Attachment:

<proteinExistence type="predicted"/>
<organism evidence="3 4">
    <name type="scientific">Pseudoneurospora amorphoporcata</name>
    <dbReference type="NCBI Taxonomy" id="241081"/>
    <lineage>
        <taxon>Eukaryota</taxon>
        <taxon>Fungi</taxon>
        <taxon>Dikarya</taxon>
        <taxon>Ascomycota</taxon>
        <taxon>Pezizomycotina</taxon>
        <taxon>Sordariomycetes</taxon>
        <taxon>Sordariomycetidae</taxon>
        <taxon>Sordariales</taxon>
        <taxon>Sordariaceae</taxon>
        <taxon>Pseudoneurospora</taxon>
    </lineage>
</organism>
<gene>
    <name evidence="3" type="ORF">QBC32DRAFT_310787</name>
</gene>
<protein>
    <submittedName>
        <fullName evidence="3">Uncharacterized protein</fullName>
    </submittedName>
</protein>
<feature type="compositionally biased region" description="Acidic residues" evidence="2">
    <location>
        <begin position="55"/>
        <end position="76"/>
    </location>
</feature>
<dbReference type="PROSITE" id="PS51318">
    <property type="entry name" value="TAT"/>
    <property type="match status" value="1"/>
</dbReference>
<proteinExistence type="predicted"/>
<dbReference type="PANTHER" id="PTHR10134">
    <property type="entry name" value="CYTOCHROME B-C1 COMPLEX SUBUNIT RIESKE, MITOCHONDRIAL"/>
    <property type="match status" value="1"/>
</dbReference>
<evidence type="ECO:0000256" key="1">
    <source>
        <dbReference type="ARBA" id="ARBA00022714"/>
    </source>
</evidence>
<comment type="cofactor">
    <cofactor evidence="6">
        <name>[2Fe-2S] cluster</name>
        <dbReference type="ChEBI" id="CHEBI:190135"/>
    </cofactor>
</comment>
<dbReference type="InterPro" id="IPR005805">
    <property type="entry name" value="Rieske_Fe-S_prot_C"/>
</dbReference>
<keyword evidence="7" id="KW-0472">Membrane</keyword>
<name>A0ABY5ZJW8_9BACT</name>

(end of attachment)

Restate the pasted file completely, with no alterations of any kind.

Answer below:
<proteinExistence type="predicted"/>
<organism evidence="3 4">
    <name type="scientific">Pseudoneurospora amorphoporcata</name>
    <dbReference type="NCBI Taxonomy" id="241081"/>
    <lineage>
        <taxon>Eukaryota</taxon>
        <taxon>Fungi</taxon>
        <taxon>Dikarya</taxon>
        <taxon>Ascomycota</taxon>
        <taxon>Pezizomycotina</taxon>
        <taxon>Sordariomycetes</taxon>
        <taxon>Sordariomycetidae</taxon>
        <taxon>Sordariales</taxon>
        <taxon>Sordariaceae</taxon>
        <taxon>Pseudoneurospora</taxon>
    </lineage>
</organism>
<gene>
    <name evidence="3" type="ORF">QBC32DRAFT_310787</name>
</gene>
<protein>
    <submittedName>
        <fullName evidence="3">Uncharacterized protein</fullName>
    </submittedName>
</protein>
<feature type="compositionally biased region" description="Acidic residues" evidence="2">
    <location>
        <begin position="55"/>
        <end position="76"/>
    </location>
</feature>
<dbReference type="PROSITE" id="PS51318">
    <property type="entry name" value="TAT"/>
    <property type="match status" value="1"/>
</dbReference>
<proteinExistence type="predicted"/>
<dbReference type="PANTHER" id="PTHR10134">
    <property type="entry name" value="CYTOCHROME B-C1 COMPLEX SUBUNIT RIESKE, MITOCHONDRIAL"/>
    <property type="match status" value="1"/>
</dbReference>
<evidence type="ECO:0000256" key="1">
    <source>
        <dbReference type="ARBA" id="ARBA00022714"/>
    </source>
</evidence>
<comment type="cofactor">
    <cofactor evidence="6">
        <name>[2Fe-2S] cluster</name>
        <dbReference type="ChEBI" id="CHEBI:190135"/>
    </cofactor>
</comment>
<dbReference type="InterPro" id="IPR005805">
    <property type="entry name" value="Rieske_Fe-S_prot_C"/>
</dbReference>
<keyword evidence="7" id="KW-0472">Membrane</keyword>
<name>A0ABY5ZJW8_9BACT</name>